DVD burning desires

Download derby turns to disc pressing

The battle to conquer America’s living rooms with digital content heated up last week as Wal-Mart jumped into the movie download biz and players from Apple to Amazon.com to Microsoft moved to expand their offerings.

But the next big show-down is likely to come over a piece of familiar hard-ware: the DVD player.

After years of painful negotiations, tech companies will finally be able to offer the ability to burn DVDs of downloaded pics this year. Those discs could then be screened on any home DVD player.

“This is very important to us because there’s already a huge installed base of DVD players that connect to TV sets,” says Jim Ramo, CEO of film download e-tailer Movielink.

Web sites aren’t the only ones itching for the technology.

Drugstore chain Wal-greens plans to expand its DVD offerings beyond a handful of discs to thousands by installing kiosks and DVD burners in all its stores. Consumers could order a disc and 10 or 15 minutes later, after getting their prescription, pick up a disc and box just like they would get at Best Buy. Consumers could also order movies online and pick them up instore.

Wal-Mart is also work-ing on a DVD burning concept with HP, though it doesn’t have deployment plans yet.

“There are about 65,000 DVDs that have been released,” says Anthony Bay, chairman of MOD Systems, one of the companies bringing the technology to retailers. “Costco carries fewer than 200. Best Buy has about 4,000. Some stores don’t have any. Now they can stock the kind of movies it never historically made sense to have on shelves.”

The technology isn’t perfect. While burning isn’t expected to take more than 10 or 15 minutes, most folks still have to wait more than an hour just to download a pic at home.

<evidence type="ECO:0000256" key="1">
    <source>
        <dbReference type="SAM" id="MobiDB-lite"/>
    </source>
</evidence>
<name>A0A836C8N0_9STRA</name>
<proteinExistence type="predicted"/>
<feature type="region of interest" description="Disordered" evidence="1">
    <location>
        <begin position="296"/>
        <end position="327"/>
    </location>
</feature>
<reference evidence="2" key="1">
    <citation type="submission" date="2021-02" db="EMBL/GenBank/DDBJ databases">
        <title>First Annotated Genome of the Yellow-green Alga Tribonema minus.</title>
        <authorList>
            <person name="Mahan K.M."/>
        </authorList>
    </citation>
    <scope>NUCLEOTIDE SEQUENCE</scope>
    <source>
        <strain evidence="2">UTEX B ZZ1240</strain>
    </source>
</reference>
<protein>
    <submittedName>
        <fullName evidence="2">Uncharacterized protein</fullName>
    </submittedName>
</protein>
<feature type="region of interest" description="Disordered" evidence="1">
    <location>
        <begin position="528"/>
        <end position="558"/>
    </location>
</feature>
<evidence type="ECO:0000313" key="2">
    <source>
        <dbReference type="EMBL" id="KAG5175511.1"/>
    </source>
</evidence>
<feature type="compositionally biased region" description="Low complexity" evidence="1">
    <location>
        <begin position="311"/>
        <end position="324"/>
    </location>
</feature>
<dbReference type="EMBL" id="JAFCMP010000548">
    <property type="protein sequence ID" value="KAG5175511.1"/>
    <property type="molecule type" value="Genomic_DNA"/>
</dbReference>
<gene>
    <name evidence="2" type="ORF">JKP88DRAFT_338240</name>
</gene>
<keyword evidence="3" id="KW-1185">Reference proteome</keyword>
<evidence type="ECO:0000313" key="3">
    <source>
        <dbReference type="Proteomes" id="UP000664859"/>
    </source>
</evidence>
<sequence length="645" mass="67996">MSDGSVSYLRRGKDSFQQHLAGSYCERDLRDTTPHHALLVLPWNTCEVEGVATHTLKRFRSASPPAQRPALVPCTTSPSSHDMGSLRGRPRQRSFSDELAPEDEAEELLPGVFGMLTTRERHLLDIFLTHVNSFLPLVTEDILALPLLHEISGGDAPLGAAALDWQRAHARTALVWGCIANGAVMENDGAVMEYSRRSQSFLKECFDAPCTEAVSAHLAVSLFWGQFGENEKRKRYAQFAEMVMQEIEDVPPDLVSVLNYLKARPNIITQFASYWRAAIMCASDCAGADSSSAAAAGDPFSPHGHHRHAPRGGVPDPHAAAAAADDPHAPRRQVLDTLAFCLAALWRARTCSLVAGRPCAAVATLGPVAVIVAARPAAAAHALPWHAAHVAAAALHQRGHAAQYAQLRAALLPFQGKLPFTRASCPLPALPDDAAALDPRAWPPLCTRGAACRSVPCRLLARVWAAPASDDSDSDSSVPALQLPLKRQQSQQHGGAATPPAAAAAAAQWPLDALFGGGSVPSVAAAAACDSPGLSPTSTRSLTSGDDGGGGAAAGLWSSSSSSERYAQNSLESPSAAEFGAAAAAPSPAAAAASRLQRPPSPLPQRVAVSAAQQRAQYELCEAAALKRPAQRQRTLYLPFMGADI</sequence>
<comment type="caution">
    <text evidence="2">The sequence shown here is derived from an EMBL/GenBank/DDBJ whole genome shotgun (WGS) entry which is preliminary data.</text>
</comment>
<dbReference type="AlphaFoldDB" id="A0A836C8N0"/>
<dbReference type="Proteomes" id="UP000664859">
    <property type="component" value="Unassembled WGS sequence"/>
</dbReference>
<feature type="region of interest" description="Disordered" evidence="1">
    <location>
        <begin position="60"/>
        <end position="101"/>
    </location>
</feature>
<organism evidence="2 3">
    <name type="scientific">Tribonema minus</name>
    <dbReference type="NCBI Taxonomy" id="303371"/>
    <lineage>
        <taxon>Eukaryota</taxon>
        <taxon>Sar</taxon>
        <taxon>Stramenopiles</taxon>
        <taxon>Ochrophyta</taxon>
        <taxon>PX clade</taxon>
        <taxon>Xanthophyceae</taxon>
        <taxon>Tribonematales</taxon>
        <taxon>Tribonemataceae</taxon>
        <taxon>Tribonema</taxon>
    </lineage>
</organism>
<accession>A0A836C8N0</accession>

And initially, the home-burning technology only works with “DVD 5,” a format that holds less data than the newer “DVD 9.” That means some movies, along with all their extras, may not fit on a single disc, though insiders expect burning on a DVD 9 to be possible by next year.

Another delay came as a result of Hollywood’s ongoing piracy fears. Studios hoped to use something more advanced than the standard CSS encryption already in use, as the technology is easily defeated. But after years of political machinations, the studios finally endorsed technology that burns discs in CSS. Otherwise, it would have been impossible to burn discs that work on most people’s DVD players.

“If we used anything besides CSS, we would have compatibility issues and then we just wouldn’t have a succesful format,” says Tim Hogan, VP of digital distribution for Sonic Solutions, whose QFlix system is currently the only way to use the DVD Forum-approved technology in the market.

Sonic is licensing QFlix to numerous companies, including MOD and Movielink, that want to enable DVD burning as soon as possible.

They’re now working with studios to make titles available. In the case of Web stores, that means negotiating new rights — and potentially new prices — to let their consumers burn discs. For retailers, that means getting studios to give them digitized versions they can keep on an instore server to burn.

“Right now it’s impossible for a studio like ours with a big library to keep everything in stock,” says MGM chief operating officer Rick Sands. “When you can get more people access to your production, you can more purely test demand without any other constraints.”

Many studio execs remain cautious.

Some wonder whether many more titles will move when they’re simply on a kiosk or computer screen and not being actively marketed. It also remains to be seen whether the overall impact will be additive, or simply shift some consumer spending toward library titles.

But studiosaren’t the only ones that stand to benefit.

Once shelf space constraints disappear, producers of indie pics and alternative content may get wider access to the tightly controlled DVD market.

“If they can adapt a marketing strategy that gets their product noticed, this might make the most difference to small companies with less notable titles,” says Stephen Prough, founder of investment bank Salem Partners, which has done several major deals involving film libraries. “They could generate significant dollars relative to their size.”

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